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Immigration – A Waiting Game
Immigration applications make clients nervous; with good cause. Jobs are on the line, houses have been purchased and children are in school, so there is a lot riding on the success of the application.
As a solicitor who ONLY practices immigration, I spend lots of time reassuring clients that current waiting times for applications are normal and no reflection on the strength of their application. At present, we are seeing decisions on straightforward ILR applications taking around six months. Even Tier 1 and Tier 2 are taking Inflatable Games about four months. Of course, it is nothing new that EEA applications continue to take six months.
We are, however, beginning to see light at the end of the tunnel on some applications. At the start of 2012, we were seeing employer licensing applications taking up to four or five months. This has now come down to around a month. Registration applications for children also seem to be taking around a month. It is hardly surprising that the most common question I hear from clients is, ‘can you speed it up?’ The answer, unfortunately, is ‘only if you have a very good reason.’
The UKBA is most sympathetic to genuine business or family reasons for requesting an expedited service. When attempting to expedite a Tier 2 application where there are genuine and demonstrable business reasons for needing the migrant in question to start as soon as possible, we are often able to have the application expedited. At other times, a serious illness in the family overseas, if demonstrable, can also form grounds for a successful request to expedite. The bulk of applicants, however, want their application expedited because they are nervous or have holidays planned. In both instances, even the most creative request for speeding up the process is likely to go unheeded. The golden rule that I tell all clients is to never book travel until they have their passport and BRP in their hand.
Moving to discretionary applications, outside of the Immigration Rules, waiting times on these can run to many months. As a practice, we generally have these applications decided in about nine months at present. We have, however, had clients come to us where their application has been sitting at the UKBA for well over a year. I find these very long wait times to have, almost without exceptions, been caused by lazy lawyering. Once an application has gone past the six month mark, it really is time for solicitors to start contacting the UKBA and find out why the case is delayed. A good way of doing this is to offer to provide them with any further documents they may require. In any case, it is not o.k. to let a case sit for a year without follow up.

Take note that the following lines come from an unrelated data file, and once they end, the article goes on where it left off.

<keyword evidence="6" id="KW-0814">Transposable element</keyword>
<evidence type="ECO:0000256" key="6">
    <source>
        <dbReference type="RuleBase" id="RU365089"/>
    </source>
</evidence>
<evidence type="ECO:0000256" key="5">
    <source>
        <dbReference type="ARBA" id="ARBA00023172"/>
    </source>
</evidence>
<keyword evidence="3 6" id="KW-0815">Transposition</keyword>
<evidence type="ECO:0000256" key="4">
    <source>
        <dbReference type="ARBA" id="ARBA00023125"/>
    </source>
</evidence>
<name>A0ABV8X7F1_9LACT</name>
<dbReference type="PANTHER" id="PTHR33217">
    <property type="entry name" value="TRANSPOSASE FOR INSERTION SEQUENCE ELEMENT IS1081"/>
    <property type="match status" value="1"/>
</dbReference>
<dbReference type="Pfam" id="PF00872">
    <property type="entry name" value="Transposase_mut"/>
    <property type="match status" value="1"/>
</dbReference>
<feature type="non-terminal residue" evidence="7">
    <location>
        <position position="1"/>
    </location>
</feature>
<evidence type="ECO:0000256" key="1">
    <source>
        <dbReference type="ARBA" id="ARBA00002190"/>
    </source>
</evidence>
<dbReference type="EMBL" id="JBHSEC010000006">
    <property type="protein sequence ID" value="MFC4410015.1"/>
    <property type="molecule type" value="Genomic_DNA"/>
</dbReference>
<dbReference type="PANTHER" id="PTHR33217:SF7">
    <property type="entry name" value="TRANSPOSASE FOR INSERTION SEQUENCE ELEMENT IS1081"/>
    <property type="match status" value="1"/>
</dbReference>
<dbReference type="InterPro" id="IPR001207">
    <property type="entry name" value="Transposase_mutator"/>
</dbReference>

It remains to be seen whether we will ever get back to the heady days of applications (particularly the old WP1 applications) being turned around in fourteen days. For the immediate future it seems highly unlikely. This means that clients need to think about their upcoming application well in advance. Perhaps they need to save a little extra cash so that they can use the premium service at a PEO. Most importantly, they need to get all necessary travel completed before the visa application goes in.
We are registered users of the legal representatives premium slots at the UKBA. This means that if our clients come to see us early enough before their visa expires, we can usually obtain a premium slot for them in Croydon.
If you require immigration advice, please contact Prof. Jill Gray of Adams Solicitors on 020 7790 2000 or at email@example.com